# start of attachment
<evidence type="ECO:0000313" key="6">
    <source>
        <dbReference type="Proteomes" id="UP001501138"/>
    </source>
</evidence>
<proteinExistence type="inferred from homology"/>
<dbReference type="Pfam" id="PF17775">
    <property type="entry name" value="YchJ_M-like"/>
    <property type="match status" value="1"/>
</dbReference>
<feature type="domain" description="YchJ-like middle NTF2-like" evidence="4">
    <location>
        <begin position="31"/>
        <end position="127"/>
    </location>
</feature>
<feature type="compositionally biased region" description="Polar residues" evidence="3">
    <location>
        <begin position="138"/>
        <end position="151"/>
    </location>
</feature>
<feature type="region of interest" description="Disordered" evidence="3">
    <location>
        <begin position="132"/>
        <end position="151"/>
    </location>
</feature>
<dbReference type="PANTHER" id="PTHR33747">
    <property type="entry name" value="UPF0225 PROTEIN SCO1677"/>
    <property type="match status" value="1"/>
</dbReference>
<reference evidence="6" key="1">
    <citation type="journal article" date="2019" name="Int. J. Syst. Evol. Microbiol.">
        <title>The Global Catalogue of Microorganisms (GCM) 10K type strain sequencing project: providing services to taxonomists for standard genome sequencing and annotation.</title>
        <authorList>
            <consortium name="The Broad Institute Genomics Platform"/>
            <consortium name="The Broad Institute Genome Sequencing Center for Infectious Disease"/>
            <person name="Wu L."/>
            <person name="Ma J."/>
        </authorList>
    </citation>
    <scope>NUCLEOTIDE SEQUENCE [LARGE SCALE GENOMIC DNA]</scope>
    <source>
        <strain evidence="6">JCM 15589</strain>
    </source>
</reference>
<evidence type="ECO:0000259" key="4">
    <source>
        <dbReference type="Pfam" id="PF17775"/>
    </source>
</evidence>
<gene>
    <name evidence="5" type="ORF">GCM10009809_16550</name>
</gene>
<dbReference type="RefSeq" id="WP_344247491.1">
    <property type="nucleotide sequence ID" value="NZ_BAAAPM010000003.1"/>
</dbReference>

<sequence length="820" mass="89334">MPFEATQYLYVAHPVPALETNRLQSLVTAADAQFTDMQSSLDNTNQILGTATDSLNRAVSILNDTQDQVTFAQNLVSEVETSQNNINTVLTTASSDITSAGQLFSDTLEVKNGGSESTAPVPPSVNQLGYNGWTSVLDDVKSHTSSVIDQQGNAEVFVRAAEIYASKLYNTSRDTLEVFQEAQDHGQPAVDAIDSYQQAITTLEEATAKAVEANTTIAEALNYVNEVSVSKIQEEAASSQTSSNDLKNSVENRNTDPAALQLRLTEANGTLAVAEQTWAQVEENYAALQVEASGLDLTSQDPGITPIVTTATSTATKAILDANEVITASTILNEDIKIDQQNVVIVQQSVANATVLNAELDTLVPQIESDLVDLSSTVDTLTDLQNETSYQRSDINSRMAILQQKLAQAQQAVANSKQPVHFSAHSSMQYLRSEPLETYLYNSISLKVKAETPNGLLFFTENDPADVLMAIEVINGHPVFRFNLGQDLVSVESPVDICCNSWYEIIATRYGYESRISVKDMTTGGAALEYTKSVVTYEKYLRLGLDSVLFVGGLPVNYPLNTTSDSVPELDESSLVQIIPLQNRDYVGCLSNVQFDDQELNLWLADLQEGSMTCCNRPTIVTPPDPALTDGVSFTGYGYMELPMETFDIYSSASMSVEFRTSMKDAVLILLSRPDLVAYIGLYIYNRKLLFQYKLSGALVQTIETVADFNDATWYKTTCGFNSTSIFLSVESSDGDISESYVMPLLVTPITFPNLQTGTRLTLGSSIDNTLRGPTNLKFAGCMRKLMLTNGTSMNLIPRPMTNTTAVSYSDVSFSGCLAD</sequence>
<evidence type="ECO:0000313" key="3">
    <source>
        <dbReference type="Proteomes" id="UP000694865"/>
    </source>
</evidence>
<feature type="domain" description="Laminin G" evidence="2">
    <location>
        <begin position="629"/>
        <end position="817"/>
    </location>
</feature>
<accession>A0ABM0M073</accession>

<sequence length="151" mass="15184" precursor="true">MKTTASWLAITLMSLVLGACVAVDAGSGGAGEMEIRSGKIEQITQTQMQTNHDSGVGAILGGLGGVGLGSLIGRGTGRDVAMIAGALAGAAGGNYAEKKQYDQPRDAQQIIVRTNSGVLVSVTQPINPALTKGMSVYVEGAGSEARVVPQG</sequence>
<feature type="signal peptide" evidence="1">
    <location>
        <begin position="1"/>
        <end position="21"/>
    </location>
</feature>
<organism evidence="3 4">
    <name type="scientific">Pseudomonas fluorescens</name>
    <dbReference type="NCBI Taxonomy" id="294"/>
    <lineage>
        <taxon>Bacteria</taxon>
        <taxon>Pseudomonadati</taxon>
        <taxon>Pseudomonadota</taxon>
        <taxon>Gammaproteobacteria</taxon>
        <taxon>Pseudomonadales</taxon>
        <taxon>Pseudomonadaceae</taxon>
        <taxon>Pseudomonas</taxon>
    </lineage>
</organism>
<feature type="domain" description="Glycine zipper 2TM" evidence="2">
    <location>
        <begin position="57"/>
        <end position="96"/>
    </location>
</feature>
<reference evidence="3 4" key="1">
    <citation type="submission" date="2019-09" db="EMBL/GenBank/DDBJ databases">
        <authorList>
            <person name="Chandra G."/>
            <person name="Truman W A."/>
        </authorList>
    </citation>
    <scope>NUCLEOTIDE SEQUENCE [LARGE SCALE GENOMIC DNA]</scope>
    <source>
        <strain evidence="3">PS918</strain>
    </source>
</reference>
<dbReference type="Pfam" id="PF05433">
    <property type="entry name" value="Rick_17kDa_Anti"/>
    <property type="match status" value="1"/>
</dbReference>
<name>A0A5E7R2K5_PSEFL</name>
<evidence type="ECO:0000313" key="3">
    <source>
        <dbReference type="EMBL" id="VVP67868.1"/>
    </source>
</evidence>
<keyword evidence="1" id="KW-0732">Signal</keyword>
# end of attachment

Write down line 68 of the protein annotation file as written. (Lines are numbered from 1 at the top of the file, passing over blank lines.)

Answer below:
        <end position="817"/>